One man can belong to 10 different organizations these days. I am a member of the Moscow Committee of New Socialists and the Moscow People’s Front, because I earlier participated in Socialist Initiative which joined en masse. I am also a member of Memorial.

Q: Is there a minimum point of agreement which is necessary to be a member of the Moscow People’s Front?

A: That is so. All organizations have their programmatic statements with which you have to agree, and because these programs put forward the perspective of democratic rights.

Q: So the basic agreement is on democratization?

A: First of all is the freedom to organize, freedom of association, freedom of the press. This unites all the different oppositional movements.

Q: But questions of program at this point are not a distinguishing factor inside the Moscow People’s Front?

A: This is because at first the Moscow People’s Front united mainly just the socialist groups and the oppositional communists. There was some sort of a broad agreement on economic questions. But because now there is a big fraction, the Democratic Front, with somewhat different opinions, one can say that there is no really common economic program. For instance, the Democratic fraction considers that now they have enough supporters within the Moscow People’s Front to take over the leadership. But so far the basic statement of the Moscow People’s Front presents the program of the socialist tendencies. But this sort of union does not satisfy some of the radical democrats and some of the radical socialists, so therefore the Moscow People’s Front is on the verge of a split.

Within Perestroika there was Socialist Initiative on the one hand, and then, from about ‘85, there emerged out of a pedagogical institute Obshchina, which was more of an anarchist tendency.

Socialist Initiative as well as Obshchina joined the Moscow People’s Front a year ago. Obshchina publishes a magazine with the same name. Right now it’s the organ of the Confederation of Anarcho-Syndicalists. During demonstrations by some of these groups, the internal security forces were arresting those groups. However, some of the groups within the Moscow People’s Front carried Gorbachev’s portrait and the security forces did not touch them. So there was a conflict over the situation within the Moscow People’s Front between supporters and detractors of Gorbachev. So there were resignations from the Moscow People’s Front

After that, the anarcho-syndicalists, Obshchina, began to constitute an alliance with the other anarchist groups in different cities. It is called KAS, Konfederatia Anarcho-Syndicalista.

There is also an associate group of anarcho-communists who are trying to build an organization. They don’t have any influence in Moscow, but they do have some influence in Leningrad. They are publishing a paper in Leningrad called the Black Flag.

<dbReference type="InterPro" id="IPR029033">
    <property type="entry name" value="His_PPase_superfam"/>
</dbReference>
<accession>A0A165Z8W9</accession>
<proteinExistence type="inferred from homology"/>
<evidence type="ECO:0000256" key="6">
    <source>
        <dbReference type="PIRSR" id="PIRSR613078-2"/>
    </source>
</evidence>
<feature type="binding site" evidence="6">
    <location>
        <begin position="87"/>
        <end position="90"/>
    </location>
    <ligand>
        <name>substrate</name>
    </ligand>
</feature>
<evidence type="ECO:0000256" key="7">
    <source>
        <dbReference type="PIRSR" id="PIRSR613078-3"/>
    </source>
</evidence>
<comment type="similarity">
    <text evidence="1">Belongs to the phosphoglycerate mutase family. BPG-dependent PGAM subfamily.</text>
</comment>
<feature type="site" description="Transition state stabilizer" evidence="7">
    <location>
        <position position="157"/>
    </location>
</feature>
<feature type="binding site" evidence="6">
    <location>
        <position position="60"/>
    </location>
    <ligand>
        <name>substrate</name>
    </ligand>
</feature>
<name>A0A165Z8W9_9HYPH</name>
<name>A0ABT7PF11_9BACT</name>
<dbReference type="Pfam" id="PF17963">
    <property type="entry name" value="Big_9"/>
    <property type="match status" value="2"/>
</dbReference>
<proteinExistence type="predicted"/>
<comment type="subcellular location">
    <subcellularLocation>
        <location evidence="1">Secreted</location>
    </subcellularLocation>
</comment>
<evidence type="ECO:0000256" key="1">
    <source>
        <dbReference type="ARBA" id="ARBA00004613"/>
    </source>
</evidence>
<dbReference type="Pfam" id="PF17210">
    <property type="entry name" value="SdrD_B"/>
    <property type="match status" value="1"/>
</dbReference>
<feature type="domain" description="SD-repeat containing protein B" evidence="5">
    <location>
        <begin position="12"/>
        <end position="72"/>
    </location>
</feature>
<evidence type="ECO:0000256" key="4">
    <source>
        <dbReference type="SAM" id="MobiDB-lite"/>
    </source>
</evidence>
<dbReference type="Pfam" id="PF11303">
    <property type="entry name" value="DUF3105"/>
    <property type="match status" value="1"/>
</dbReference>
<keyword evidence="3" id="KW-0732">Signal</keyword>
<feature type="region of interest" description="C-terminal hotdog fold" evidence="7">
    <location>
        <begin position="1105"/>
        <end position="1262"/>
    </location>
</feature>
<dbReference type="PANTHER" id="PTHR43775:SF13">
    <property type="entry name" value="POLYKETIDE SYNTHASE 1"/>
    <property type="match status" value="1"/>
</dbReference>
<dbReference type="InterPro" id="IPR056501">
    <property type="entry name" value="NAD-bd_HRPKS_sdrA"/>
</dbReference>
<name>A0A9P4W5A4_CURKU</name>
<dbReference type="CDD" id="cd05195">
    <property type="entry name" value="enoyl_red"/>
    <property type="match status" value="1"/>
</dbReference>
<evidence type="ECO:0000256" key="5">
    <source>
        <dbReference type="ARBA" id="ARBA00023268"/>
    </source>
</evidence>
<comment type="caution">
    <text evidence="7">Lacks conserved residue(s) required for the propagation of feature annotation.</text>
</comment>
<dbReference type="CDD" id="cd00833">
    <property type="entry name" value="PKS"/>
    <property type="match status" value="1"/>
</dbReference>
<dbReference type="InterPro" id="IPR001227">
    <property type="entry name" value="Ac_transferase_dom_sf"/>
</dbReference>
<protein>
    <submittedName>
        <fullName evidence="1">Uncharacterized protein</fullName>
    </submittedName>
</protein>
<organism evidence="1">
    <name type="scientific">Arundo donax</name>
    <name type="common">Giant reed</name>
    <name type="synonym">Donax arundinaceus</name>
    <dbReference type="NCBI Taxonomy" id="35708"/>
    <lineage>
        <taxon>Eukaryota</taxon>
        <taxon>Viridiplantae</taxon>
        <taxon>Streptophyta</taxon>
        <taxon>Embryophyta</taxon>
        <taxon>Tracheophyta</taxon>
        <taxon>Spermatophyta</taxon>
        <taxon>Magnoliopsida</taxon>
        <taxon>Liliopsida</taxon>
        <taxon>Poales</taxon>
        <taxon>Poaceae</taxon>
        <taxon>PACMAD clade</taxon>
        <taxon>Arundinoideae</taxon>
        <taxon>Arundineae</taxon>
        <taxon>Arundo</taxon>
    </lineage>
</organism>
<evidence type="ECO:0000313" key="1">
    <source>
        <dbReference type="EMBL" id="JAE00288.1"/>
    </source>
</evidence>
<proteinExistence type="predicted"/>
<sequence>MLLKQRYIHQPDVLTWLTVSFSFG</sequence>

Q: What was the basis for the formation of the Moscow Committee of New Socialists (MENS)?

A: The different socialist groups thought that this MKNS would be the nucleus of a new socialist party, so they formed this and they brought in people from other groups. They want to conduct a constitutional convention of the new party, the Socialist Party, in 1990. They are now forming a cell in Prokopyevsk in Kuzbas, the heart of the miners strike, and the members of the strike committee will join this organization. MKNS has no program yet, but it’s being worked on. Last week there were several meetings devoted to discussion of this program. They have a name for this program: “Revolutionary Reform.” The different socialist tendencies constituting this are social democrats and reform socialists and independent socialists and some Trotskyist tendencies.

Q: I wonder to what extent the terms you use correspond to the way in which we understand these terms. What do you mean by the term “social democrat”?

A: It’s hard to answer this question because different variants of socialists call themselves social democrats. That is a whole subject of terminology. The name social democrat has been changed and used in different ways.

Q: Do you understand what this term signifies in Western Europe?

A: I understand that even there it changed many times and means different things.

Q: In our political vocabulary, social democrat means an extreme right-wing socialist, a bourgeois labor politician. Social democratic parties have their historical origin in the Second International, but have historically evolved into bourgeois labor parties.

A: I agree, but I also would like to just point out that some social democratic groups have their origin in the Vienna International which was considerably to the left.

Q: Are you speaking of Otto Bauer?

A: I am referring to left Mensheviks and left SRs in that respect.

Q: In other words, Martov’s school, the Socialist Internationalists.

A: That’s why they call themselves New Socialists, to distinguish themselves from, first of all, orthodox communism. They’re not trying to just translate or import en masse the programs of some other socialist or Trotskyist groups, but to take pieces of those programs. But they expect this party to unite reformers and radicals and that’s why they call it Revolutionary Reform.

Q: It’s important to try to understand what these terms mean when you use them. For example, the leading social democrats in the capitalist countries are Neil Kinnock, Bob Hawke, Vogel and Willy Brandt.